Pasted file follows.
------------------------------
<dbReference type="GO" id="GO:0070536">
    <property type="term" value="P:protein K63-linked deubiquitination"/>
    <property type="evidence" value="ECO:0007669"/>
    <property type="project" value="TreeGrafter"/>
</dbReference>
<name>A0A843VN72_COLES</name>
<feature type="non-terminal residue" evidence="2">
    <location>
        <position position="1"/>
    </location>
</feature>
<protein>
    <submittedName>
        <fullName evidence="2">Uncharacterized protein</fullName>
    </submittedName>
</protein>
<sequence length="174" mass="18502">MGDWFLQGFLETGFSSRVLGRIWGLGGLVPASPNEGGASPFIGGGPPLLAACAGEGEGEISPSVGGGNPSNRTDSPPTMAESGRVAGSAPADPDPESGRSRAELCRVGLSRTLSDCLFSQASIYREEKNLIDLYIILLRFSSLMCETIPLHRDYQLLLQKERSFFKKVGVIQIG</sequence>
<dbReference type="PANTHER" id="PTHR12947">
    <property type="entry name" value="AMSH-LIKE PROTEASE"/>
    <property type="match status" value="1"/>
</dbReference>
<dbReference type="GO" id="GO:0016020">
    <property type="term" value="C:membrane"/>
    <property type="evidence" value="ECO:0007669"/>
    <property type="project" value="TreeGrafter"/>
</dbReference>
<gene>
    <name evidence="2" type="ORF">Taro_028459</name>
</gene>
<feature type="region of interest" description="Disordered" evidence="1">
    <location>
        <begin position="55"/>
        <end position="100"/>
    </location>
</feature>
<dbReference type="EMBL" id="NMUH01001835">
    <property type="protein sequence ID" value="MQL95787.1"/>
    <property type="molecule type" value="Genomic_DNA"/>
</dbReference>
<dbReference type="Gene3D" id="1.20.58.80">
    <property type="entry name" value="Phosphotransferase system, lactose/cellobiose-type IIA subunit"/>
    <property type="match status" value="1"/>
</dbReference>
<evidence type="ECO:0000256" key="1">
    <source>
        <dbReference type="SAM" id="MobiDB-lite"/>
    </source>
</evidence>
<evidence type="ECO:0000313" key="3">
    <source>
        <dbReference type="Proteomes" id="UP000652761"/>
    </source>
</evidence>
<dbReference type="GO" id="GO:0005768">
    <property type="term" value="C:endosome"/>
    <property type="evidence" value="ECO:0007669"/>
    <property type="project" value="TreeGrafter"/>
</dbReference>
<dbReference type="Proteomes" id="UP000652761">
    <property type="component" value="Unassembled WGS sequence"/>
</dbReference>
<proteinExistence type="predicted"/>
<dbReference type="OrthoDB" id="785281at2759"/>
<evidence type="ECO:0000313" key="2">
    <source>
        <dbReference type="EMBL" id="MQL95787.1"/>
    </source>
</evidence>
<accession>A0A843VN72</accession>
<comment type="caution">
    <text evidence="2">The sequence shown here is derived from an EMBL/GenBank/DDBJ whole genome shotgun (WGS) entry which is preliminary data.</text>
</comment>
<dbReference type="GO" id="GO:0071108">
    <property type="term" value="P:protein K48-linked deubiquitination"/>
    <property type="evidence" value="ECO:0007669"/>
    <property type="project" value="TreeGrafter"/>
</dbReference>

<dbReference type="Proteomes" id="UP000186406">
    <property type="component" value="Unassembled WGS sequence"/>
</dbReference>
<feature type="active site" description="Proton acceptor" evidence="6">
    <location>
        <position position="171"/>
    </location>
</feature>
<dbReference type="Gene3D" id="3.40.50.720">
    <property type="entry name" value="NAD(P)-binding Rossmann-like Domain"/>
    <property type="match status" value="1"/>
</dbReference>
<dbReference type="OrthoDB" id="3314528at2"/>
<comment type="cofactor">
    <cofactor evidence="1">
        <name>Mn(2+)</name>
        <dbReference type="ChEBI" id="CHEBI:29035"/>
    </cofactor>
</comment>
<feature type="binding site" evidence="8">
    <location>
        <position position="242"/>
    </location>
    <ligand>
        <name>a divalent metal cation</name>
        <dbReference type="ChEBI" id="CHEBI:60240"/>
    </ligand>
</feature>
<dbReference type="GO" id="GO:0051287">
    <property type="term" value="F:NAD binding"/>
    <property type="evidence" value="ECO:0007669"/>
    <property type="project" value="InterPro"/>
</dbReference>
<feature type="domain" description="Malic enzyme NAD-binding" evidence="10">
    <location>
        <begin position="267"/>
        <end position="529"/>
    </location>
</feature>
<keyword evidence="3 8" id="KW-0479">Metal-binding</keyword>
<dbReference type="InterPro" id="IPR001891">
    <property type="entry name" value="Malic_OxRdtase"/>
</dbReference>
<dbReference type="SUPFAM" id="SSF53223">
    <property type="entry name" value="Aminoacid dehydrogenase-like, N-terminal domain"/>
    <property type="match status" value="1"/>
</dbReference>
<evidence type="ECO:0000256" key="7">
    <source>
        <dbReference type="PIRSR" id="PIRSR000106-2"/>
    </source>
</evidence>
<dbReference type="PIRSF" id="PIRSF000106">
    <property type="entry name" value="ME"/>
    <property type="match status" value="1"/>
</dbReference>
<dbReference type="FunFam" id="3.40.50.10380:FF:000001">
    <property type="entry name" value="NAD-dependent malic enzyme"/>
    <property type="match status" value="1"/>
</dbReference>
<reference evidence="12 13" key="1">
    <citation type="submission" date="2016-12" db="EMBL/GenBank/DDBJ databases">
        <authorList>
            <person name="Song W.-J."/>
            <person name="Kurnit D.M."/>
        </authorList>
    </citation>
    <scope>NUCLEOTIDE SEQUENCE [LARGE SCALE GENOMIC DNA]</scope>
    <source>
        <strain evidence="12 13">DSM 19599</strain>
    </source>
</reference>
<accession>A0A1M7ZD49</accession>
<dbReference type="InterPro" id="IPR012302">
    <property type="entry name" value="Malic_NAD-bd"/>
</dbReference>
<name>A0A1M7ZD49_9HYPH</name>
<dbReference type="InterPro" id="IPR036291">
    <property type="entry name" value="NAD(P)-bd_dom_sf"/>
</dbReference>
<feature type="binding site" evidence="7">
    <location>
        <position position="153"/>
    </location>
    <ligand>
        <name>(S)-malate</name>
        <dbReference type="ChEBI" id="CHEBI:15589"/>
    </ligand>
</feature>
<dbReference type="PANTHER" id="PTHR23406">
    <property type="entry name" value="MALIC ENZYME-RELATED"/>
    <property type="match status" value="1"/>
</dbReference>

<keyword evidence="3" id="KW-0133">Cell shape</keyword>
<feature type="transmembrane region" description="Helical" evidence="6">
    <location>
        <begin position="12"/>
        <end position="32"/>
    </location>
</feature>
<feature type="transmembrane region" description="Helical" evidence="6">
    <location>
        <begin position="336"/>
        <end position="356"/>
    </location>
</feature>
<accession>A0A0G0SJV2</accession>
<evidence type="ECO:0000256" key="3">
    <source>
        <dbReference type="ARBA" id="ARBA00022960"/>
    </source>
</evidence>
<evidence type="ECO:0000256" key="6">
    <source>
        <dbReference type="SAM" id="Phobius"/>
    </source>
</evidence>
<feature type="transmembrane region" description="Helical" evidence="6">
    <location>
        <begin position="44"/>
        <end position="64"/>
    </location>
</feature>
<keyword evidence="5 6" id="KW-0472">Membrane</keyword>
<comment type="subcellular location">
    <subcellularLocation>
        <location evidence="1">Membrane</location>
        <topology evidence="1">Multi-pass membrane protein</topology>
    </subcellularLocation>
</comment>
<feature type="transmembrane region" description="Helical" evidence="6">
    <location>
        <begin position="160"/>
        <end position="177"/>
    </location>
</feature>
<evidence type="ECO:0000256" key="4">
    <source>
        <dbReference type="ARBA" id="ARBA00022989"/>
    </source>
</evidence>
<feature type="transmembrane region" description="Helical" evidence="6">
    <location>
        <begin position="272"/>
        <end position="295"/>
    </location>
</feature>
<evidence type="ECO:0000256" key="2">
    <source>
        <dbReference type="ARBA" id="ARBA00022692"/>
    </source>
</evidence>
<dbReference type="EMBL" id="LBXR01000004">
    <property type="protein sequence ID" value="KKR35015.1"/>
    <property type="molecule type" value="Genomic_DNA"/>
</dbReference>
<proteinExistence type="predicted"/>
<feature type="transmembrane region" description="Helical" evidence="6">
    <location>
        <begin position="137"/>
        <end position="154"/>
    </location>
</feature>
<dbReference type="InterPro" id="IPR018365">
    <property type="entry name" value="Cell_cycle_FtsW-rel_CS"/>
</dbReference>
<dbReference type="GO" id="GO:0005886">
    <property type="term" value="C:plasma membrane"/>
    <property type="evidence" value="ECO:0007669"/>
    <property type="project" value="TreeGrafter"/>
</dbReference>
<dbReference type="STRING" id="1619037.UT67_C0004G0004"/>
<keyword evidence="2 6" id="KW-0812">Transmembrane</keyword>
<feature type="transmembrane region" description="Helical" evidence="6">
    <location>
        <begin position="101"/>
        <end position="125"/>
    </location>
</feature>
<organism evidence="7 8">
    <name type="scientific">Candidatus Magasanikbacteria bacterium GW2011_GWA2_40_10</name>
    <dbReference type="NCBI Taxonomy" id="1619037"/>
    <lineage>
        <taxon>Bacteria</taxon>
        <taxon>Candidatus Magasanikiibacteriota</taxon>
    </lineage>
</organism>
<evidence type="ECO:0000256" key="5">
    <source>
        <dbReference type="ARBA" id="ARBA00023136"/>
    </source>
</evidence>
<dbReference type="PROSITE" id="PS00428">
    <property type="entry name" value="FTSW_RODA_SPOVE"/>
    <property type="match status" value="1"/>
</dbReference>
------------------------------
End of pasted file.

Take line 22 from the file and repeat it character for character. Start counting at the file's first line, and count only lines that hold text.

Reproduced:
<dbReference type="GO" id="GO:0016020">